Fall 2019

Body knowledge



Aaron Kelly and Claudia Fox knew they were failing.

The faculty members in the University of Minnesota Medical School’s Department of Pediatrics were frustrated they couldn’t do more to help kids who have severe obesity, a condition that affects 80,000 children and adolescents in Minnesota and 4 to 5 million nationally. 

For years, the popular consensus—both in the eyes of the public and in the medical community—was to prescribe what Kelly calls run-of-the-mill solutions: more exercise, less junk food, more fruits and vegetables. Although diet and exercise are important, those obvious lifestyle modifications were proving to be ineffective for kids whose body mass index (a measurement of body fat based on height and weight) is in the highest 1 or 2 percent.

“These are the kids who need our help the most,” Fox says. “So, if lifestyle changes aren’t working, what else can we do?”

Claudia Fox and Aaron Kelly

To answer that question, Kelly and Fox realized they needed to start thinking about obesity differently. 

“We said, ‘We need to think of obesity as a disease and we need to treat it as such,’” Kelly says. “You don’t just tell someone with diabetes to try harder or someone with depression to cheer up. These are diseases with underlying causes. And obesity is no different.”

Nearly a decade after their initial conversations, the two are now co-directors of the U’s new Center for Pediatric Obesity Medicine, a comprehensive program funded in part by Minnesota Masonic Charities that unites innovative research, compassionate care, education, and public advocacy to help kids with severe obesity.

“We want to improve their quality of life,” Fox says.


Severe obesity can cause an array of health problems in kids, including a build-up of plaque in the arteries, high blood pressure and cholesterol, and increased risk for heart disease and diabetes—health concerns that typically don’t surface until adulthood. And the psychological effects caused by weight-related bullying—such as anxiety and depression—are also very real.

Part of that stems from a cultural stigma surrounding obesity: most people see the condition as a behavioral choice rather than a real disease.

“I have 7-year-old patients who get bullied in the bathroom because they’re big,” Fox says. “But it goes all the way up to adults who have obesity whose doctors think that every problem is automatically related to the extra weight, rather than really hearing what the patient has to say. It’s pervasive.”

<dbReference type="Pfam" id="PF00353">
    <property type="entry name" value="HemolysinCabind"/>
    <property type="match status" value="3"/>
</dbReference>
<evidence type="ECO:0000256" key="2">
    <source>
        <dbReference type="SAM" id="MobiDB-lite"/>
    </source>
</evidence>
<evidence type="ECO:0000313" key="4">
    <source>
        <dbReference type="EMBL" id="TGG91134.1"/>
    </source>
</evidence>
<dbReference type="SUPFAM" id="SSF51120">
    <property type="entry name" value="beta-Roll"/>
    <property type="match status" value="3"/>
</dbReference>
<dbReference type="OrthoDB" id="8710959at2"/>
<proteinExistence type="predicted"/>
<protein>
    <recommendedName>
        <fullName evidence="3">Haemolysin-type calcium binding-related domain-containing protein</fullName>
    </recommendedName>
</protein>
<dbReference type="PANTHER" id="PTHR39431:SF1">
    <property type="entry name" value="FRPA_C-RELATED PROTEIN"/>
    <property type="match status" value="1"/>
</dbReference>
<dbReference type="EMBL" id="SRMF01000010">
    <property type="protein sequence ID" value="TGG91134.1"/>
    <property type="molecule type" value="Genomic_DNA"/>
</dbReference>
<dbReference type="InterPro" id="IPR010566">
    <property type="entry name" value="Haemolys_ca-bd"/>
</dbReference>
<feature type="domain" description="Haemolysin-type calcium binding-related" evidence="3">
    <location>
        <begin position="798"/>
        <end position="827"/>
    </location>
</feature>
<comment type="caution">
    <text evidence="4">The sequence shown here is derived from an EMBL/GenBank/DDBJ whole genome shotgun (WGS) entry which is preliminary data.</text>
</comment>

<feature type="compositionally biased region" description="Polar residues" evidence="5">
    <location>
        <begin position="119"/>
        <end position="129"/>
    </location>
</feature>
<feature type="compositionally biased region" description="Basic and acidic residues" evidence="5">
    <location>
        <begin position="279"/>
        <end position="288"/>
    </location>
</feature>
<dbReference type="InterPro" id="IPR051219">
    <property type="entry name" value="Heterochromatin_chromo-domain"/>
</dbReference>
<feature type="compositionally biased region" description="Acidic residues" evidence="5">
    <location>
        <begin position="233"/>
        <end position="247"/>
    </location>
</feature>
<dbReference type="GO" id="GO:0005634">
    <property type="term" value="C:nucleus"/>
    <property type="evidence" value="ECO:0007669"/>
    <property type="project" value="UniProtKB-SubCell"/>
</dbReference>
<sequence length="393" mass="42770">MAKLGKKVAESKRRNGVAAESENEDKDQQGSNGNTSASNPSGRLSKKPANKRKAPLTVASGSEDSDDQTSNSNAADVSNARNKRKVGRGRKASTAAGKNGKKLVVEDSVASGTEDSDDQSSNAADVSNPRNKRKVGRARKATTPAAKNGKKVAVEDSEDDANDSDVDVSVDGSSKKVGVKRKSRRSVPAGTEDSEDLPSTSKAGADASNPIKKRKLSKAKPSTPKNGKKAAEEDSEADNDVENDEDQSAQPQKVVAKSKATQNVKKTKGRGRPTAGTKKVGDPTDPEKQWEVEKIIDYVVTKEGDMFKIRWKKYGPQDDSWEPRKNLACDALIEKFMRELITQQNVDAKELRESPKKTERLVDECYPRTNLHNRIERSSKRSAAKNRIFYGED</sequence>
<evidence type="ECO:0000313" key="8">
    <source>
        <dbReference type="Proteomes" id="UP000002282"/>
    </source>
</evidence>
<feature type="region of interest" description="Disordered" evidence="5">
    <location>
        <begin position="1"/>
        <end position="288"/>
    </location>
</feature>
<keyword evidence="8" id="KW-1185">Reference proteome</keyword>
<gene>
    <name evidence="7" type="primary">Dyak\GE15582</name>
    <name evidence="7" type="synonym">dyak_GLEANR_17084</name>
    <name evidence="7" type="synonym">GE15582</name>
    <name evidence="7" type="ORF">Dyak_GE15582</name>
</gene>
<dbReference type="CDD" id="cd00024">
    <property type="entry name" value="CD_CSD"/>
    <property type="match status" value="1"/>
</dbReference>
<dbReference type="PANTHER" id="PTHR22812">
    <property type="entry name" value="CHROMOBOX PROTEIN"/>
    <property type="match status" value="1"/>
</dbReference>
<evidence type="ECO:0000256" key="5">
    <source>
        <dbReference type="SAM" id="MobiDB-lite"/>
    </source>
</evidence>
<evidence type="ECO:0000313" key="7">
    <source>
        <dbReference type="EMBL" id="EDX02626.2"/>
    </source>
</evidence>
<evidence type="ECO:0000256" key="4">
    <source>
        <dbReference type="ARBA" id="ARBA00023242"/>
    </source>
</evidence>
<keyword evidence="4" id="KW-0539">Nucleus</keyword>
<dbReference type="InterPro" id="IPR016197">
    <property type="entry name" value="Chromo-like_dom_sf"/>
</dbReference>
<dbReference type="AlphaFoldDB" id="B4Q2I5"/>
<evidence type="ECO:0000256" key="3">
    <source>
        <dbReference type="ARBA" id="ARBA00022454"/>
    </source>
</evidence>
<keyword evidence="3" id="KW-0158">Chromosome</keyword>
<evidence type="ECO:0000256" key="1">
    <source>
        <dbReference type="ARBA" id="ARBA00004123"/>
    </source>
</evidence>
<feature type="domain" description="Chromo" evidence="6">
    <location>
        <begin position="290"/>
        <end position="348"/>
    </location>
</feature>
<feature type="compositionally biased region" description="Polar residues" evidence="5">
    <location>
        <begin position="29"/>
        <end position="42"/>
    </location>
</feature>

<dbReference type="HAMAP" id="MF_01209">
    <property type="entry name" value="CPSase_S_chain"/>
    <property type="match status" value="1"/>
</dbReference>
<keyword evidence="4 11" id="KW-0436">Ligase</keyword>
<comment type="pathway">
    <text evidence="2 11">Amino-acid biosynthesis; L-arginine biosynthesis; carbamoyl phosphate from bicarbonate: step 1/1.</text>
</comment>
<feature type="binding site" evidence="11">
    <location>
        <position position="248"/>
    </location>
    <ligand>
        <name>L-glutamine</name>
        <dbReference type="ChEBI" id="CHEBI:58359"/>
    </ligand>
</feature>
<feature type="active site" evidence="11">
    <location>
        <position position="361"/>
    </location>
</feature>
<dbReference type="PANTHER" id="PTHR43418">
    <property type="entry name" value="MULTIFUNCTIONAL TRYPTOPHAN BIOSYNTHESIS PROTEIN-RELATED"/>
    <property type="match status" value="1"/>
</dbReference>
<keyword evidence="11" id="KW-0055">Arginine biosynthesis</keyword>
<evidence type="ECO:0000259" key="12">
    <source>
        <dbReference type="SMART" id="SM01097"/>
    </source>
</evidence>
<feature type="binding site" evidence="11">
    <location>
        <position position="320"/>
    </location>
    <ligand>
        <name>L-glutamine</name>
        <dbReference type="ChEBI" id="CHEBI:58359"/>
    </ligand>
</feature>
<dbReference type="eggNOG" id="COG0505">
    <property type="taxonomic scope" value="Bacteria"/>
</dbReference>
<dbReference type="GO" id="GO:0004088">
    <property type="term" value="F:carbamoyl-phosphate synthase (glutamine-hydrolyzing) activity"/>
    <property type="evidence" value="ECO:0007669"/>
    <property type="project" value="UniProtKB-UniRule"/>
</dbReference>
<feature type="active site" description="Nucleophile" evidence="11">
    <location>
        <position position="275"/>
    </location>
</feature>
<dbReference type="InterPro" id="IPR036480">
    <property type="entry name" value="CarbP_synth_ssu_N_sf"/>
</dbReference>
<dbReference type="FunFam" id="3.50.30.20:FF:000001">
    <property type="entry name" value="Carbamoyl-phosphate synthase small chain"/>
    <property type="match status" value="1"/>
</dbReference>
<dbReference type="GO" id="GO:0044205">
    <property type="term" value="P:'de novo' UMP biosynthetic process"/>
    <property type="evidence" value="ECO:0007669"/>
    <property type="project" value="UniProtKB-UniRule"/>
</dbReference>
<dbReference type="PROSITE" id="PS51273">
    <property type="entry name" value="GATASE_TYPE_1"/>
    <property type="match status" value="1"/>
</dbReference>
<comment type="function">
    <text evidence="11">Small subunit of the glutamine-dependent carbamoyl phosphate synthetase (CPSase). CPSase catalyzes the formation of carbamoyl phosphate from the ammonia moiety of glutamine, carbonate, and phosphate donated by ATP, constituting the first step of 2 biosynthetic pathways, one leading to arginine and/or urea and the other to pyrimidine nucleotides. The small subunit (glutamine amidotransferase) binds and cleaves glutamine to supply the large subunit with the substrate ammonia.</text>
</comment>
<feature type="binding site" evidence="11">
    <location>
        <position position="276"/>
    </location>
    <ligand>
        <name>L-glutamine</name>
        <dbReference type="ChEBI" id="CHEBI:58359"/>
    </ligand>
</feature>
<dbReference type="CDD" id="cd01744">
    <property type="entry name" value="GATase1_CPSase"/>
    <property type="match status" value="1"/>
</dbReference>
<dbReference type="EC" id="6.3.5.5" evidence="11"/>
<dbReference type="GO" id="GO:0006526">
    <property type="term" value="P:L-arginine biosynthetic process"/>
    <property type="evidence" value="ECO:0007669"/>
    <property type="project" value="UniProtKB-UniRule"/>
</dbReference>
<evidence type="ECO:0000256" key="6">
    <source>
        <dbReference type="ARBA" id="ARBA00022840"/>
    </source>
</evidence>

The idea that severe obesity can be overcome by hard work and better choices has led to a dearth of evidence-based approaches to treat the condition, Kelly says. When he came to the U in 2008, little was known about severe obesity other than that it was on the rise. On the other hand, moderate obesity—defined as children and teens whose BMI is higher than 85 to 95 percent of their peers—was leveling off. 

Around that same time, Kelly and his research team enrolled 20 teens with severe obesity in an intensive 12-week lifestyle modification program. Their weekly visits included diet counseling, physical activities such as tennis, swimming, and walking, and free gym memberships. In other words, it was a prescription of what everyone thought would work.

The results? “We didn’t see a change in weight or BMI,” he says. “It was a sea change for us. We quickly realized that we were in the dark ages of obesity medicine and that we needed to start thinking differently about how we were approaching this group of teens.”

“Severe obesity is a disorder of energy regulation—that’s all it is. It’s not from eating too many cookies or watching too much TV. It’s a dysfunction of how the body operates.”
Claudia Fox

The first step, Fox says, was embracing the idea that severe obesity cannot be treated with one-size-fits-all behavioral changes, because the disease itself is influenced by far more than a person’s behavior. In fact, she says, 40 to 70 percent of a person’s BMI is determined by genetics, which means no matter how much a person wants to gain or lose weight, it’s not entirely up to them.

“Severe obesity is a disorder of energy regulation—that’s all it is,” Fox says. “It’s not from eating too many cookies or watching too much TV. It’s a dysfunction of how the body operates.”

Kelly recalls one of Fox’s patients who, despite limiting herself to 1,400 calories per day, was unable to lose weight. “The knee-jerk reaction was that she was not complying with the dietary advice,” he says. “But we found that her body was burning half as many calories as it should have been. In order to lose weight, she would’ve needed to limit herself to just 800 calories a day.” That’s the equivalent of approximately one bagel with cream cheese.

Kelly says the lack of medical evidence for treating severe obesity in young people—combined with society’s preconceived notions about people who are overweight—underscores why new approaches are so necessary.

“It’s easy to judge,” he says. “But how would you do eating just one bagel per day? We need to come up with good treatments that will always be there, and we will continue to try things outside of the box. We can and must do better.”


The Center for Pediatric Obesity Medicine prides itself on that outside-of-the-box thinking, Kelly says, including one idea that might not seem unique at all: treating kids and teens who have severe obesity with medication.

Medications for adults are widely available, but the options for children are limited. Kelly says the discrepancy stems from the idea that obesity in kids should be controlled by behavioral changes.